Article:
In another bowl, combine together the flour, salt, baking powder and baking soda. Remove your cocoa powder/water mix from the fridge and add to it the milk and vanilla. Alternate between adding a bit of the flour mix, then a bit of the cocoa mix, stirring well between each addition, until everything is combined.
Pour the batter into the baking pans. Bake for about 40 minutes, until a toothpick inserted in the center of the pans comes out clean. Cool the cakes in the pans for 10 minutes, then remove them from the pans onto wire racks to finish cooling.
If you’re going to be using these for just a plain old normal-shaped cake, you can frost them as soon as they are cool. If you’re going to carve your cake, though, you’ll want to stick the cakes together with a layer of buttercream, and then wrap them in plastic wrap and pop them into the freezer overnight. Frozen cakes are WAY easier to carve, because they don’t squish and deform while you’re working on them.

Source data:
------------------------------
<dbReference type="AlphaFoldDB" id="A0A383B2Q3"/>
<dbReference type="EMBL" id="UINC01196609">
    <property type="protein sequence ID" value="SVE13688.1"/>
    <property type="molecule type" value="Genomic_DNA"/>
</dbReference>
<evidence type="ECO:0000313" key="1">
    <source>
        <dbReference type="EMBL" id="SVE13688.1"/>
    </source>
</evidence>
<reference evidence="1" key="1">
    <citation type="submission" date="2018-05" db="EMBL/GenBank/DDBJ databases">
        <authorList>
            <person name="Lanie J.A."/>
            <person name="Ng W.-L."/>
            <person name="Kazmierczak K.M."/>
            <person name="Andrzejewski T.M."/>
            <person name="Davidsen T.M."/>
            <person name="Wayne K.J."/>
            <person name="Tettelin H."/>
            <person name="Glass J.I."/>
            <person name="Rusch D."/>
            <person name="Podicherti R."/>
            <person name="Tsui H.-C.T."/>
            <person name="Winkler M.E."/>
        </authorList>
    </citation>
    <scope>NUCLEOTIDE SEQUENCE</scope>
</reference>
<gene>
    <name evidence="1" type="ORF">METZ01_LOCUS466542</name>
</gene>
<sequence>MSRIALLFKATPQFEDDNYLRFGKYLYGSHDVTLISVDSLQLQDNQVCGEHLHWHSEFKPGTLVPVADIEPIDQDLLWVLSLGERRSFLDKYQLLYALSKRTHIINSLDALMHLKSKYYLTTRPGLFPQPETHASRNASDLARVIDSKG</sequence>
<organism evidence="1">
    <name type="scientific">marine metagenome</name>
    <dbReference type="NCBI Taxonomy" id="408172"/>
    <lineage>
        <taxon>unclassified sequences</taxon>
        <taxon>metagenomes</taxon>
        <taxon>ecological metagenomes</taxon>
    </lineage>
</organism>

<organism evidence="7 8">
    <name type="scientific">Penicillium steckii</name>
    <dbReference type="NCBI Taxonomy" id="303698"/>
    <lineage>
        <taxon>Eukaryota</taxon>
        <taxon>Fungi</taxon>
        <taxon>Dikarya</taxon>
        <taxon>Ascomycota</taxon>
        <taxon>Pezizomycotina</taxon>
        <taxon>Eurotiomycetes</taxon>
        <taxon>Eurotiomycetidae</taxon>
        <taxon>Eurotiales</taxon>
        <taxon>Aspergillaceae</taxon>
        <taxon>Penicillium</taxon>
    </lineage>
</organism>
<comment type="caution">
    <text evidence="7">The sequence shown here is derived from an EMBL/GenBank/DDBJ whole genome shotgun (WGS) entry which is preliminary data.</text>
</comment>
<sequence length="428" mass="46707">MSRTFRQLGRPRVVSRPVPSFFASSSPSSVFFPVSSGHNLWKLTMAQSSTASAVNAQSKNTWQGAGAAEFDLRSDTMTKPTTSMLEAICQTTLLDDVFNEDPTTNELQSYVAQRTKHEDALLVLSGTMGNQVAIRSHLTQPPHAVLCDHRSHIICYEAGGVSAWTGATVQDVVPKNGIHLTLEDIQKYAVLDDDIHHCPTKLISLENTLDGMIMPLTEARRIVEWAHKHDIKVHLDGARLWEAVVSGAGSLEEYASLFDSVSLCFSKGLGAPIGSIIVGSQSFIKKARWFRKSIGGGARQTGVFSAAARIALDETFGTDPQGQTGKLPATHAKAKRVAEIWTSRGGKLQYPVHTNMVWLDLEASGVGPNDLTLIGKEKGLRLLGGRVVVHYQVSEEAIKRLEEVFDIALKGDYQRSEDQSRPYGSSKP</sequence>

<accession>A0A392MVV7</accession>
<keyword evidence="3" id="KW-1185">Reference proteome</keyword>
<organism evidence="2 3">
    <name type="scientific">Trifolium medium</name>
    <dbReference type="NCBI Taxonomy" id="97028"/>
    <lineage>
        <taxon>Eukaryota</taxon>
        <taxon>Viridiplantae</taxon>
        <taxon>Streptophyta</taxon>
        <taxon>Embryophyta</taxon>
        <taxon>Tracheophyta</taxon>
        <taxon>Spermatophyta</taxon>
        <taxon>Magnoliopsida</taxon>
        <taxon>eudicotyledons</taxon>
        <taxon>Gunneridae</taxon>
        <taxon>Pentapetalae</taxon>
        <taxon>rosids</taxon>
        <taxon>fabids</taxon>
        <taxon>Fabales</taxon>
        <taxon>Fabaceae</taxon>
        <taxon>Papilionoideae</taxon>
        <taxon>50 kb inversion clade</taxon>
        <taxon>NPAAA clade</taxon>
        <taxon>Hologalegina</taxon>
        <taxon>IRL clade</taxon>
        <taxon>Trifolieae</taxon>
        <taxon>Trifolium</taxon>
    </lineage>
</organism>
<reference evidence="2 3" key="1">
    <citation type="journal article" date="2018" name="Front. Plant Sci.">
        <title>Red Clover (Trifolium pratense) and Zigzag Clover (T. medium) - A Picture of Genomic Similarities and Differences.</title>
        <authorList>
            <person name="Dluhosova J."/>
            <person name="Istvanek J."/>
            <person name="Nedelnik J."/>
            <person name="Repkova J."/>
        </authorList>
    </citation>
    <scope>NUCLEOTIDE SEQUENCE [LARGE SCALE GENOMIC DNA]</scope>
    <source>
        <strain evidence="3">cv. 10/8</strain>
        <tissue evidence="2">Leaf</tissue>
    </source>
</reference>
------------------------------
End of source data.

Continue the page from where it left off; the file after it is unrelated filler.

As mentioned above, it’s much easier to carve a frozen cake, so you’ll want to bake your cakes in advance and leave them in the freezer at least overnight before carving. When it comes time to carve, use a serrated knife — a larger one for working out the basic shape (I used a bread knife for this part), and a small one for details (I chose a boning knife for flexibility with the fine details, but a paring knife would probably work quite well too).
I can’t stress enough the importance of planning. Draw out your design in advance, full-sized if possible, so that you’ll know exactly what you’re working with when it comes time to carve. More experienced cake carvers can just “wing it”, at least on more simply shaped cakes, but when you’re just starting out, having a plan drawing is really helpful.
Carve the details of your cake in a bit of an exaggerated way. Subtle curves and shapes will get lost once they’re covered by icing. Remember also that some of the most fiddly bits can just be shaped with icing, and they don’t need to have cake in the middle. Also, don’t freak out if you make a little mistake — a slightly thicker layer of icing will cover up all but the biggest mistakes.